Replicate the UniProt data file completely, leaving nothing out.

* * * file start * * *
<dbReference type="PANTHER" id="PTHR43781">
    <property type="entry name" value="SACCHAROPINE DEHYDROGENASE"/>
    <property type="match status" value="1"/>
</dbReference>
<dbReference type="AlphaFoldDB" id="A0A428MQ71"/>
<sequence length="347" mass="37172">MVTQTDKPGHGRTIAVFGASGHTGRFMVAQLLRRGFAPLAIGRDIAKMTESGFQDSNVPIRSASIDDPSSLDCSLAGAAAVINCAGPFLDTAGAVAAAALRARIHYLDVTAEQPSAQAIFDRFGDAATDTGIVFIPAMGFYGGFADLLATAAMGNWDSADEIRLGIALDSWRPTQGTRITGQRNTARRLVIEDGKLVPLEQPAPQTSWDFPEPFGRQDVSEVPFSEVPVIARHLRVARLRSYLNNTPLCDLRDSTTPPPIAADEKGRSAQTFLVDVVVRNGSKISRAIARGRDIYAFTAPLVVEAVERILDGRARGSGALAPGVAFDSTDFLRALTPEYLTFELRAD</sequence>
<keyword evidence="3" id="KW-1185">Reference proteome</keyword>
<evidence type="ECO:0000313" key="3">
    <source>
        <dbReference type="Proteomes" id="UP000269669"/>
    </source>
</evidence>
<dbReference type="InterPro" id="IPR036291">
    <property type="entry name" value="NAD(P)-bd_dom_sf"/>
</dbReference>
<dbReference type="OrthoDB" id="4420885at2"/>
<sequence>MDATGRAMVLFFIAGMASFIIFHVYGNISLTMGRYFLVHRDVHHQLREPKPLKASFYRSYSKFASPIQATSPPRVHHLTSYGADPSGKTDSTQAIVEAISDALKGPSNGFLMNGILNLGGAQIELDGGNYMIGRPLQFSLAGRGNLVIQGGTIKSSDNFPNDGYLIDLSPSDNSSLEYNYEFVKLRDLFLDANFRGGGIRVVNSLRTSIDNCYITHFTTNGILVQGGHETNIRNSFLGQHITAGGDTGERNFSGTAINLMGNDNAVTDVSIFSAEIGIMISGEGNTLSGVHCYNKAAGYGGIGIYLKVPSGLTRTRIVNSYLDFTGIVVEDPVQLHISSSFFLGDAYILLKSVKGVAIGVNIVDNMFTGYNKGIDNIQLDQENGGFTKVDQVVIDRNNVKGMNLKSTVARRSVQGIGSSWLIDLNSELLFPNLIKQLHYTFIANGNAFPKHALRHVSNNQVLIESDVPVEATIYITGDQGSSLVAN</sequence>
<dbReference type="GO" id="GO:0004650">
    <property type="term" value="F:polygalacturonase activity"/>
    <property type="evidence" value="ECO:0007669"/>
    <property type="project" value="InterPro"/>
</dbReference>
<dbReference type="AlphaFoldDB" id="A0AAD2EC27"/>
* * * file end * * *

<dbReference type="PANTHER" id="PTHR43781">
    <property type="entry name" value="SACCHAROPINE DEHYDROGENASE"/>
    <property type="match status" value="1"/>
</dbReference>
<dbReference type="AlphaFoldDB" id="A0A428MQ71"/>
<sequence length="347" mass="37172">MVTQTDKPGHGRTIAVFGASGHTGRFMVAQLLRRGFAPLAIGRDIAKMTESGFQDSNVPIRSASIDDPSSLDCSLAGAAAVINCAGPFLDTAGAVAAAALRARIHYLDVTAEQPSAQAIFDRFGDAATDTGIVFIPAMGFYGGFADLLATAAMGNWDSADEIRLGIALDSWRPTQGTRITGQRNTARRLVIEDGKLVPLEQPAPQTSWDFPEPFGRQDVSEVPFSEVPVIARHLRVARLRSYLNNTPLCDLRDSTTPPPIAADEKGRSAQTFLVDVVVRNGSKISRAIARGRDIYAFTAPLVVEAVERILDGRARGSGALAPGVAFDSTDFLRALTPEYLTFELRAD</sequence>
<keyword evidence="3" id="KW-1185">Reference proteome</keyword>
<evidence type="ECO:0000313" key="3">
    <source>
        <dbReference type="Proteomes" id="UP000269669"/>
    </source>
</evidence>
<dbReference type="InterPro" id="IPR036291">
    <property type="entry name" value="NAD(P)-bd_dom_sf"/>
</dbReference>
<dbReference type="OrthoDB" id="4420885at2"/>
<sequence>MDATGRAMVLFFIAGMASFIIFHVYGNISLTMGRYFLVHRDVHHQLREPKPLKASFYRSYSKFASPIQATSPPRVHHLTSYGADPSGKTDSTQAIVEAISDALKGPSNGFLMNGILNLGGAQIELDGGNYMIGRPLQFSLAGRGNLVIQGGTIKSSDNFPNDGYLIDLSPSDNSSLEYNYEFVKLRDLFLDANFRGGGIRVVNSLRTSIDNCYITHFTTNGILVQGGHETNIRNSFLGQHITAGGDTGERNFSGTAINLMGNDNAVTDVSIFSAEIGIMISGEGNTLSGVHCYNKAAGYGGIGIYLKVPSGLTRTRIVNSYLDFTGIVVEDPVQLHISSSFFLGDAYILLKSVKGVAIGVNIVDNMFTGYNKGIDNIQLDQENGGFTKVDQVVIDRNNVKGMNLKSTVARRSVQGIGSSWLIDLNSELLFPNLIKQLHYTFIANGNAFPKHALRHVSNNQVLIESDVPVEATIYITGDQGSSLVAN</sequence>
<dbReference type="GO" id="GO:0004650">
    <property type="term" value="F:polygalacturonase activity"/>
    <property type="evidence" value="ECO:0007669"/>
    <property type="project" value="InterPro"/>
</dbReference>
<dbReference type="AlphaFoldDB" id="A0AAD2EC27"/>